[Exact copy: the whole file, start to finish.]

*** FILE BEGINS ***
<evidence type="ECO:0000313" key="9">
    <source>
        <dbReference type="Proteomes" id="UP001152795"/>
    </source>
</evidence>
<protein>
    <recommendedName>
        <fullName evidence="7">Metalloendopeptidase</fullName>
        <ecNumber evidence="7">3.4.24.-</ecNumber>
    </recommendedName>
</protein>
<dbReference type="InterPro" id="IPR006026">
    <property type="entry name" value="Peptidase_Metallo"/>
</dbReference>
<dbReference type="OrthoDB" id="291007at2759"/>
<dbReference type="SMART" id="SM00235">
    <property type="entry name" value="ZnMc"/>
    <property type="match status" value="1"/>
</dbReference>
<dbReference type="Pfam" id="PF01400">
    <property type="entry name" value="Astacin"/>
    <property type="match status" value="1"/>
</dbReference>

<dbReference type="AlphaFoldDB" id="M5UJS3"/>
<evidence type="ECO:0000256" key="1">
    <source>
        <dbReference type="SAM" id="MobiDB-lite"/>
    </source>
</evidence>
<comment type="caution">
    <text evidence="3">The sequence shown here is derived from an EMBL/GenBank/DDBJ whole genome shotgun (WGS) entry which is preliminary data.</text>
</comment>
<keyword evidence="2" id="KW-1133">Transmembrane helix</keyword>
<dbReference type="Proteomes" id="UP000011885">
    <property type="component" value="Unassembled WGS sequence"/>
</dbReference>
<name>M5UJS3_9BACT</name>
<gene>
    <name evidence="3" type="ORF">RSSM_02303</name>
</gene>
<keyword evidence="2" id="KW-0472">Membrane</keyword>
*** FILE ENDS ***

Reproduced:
<evidence type="ECO:0000313" key="9">
    <source>
        <dbReference type="Proteomes" id="UP001152795"/>
    </source>
</evidence>
<protein>
    <recommendedName>
        <fullName evidence="7">Metalloendopeptidase</fullName>
        <ecNumber evidence="7">3.4.24.-</ecNumber>
    </recommendedName>
</protein>
<dbReference type="InterPro" id="IPR006026">
    <property type="entry name" value="Peptidase_Metallo"/>
</dbReference>
<dbReference type="OrthoDB" id="291007at2759"/>
<dbReference type="SMART" id="SM00235">
    <property type="entry name" value="ZnMc"/>
    <property type="match status" value="1"/>
</dbReference>
<dbReference type="Pfam" id="PF01400">
    <property type="entry name" value="Astacin"/>
    <property type="match status" value="1"/>
</dbReference>

<dbReference type="AlphaFoldDB" id="M5UJS3"/>
<evidence type="ECO:0000256" key="1">
    <source>
        <dbReference type="SAM" id="MobiDB-lite"/>
    </source>
</evidence>
<comment type="caution">
    <text evidence="3">The sequence shown here is derived from an EMBL/GenBank/DDBJ whole genome shotgun (WGS) entry which is preliminary data.</text>
</comment>
<keyword evidence="2" id="KW-1133">Transmembrane helix</keyword>
<dbReference type="Proteomes" id="UP000011885">
    <property type="component" value="Unassembled WGS sequence"/>
</dbReference>
<name>M5UJS3_9BACT</name>
<gene>
    <name evidence="3" type="ORF">RSSM_02303</name>
</gene>
<keyword evidence="2" id="KW-0472">Membrane</keyword>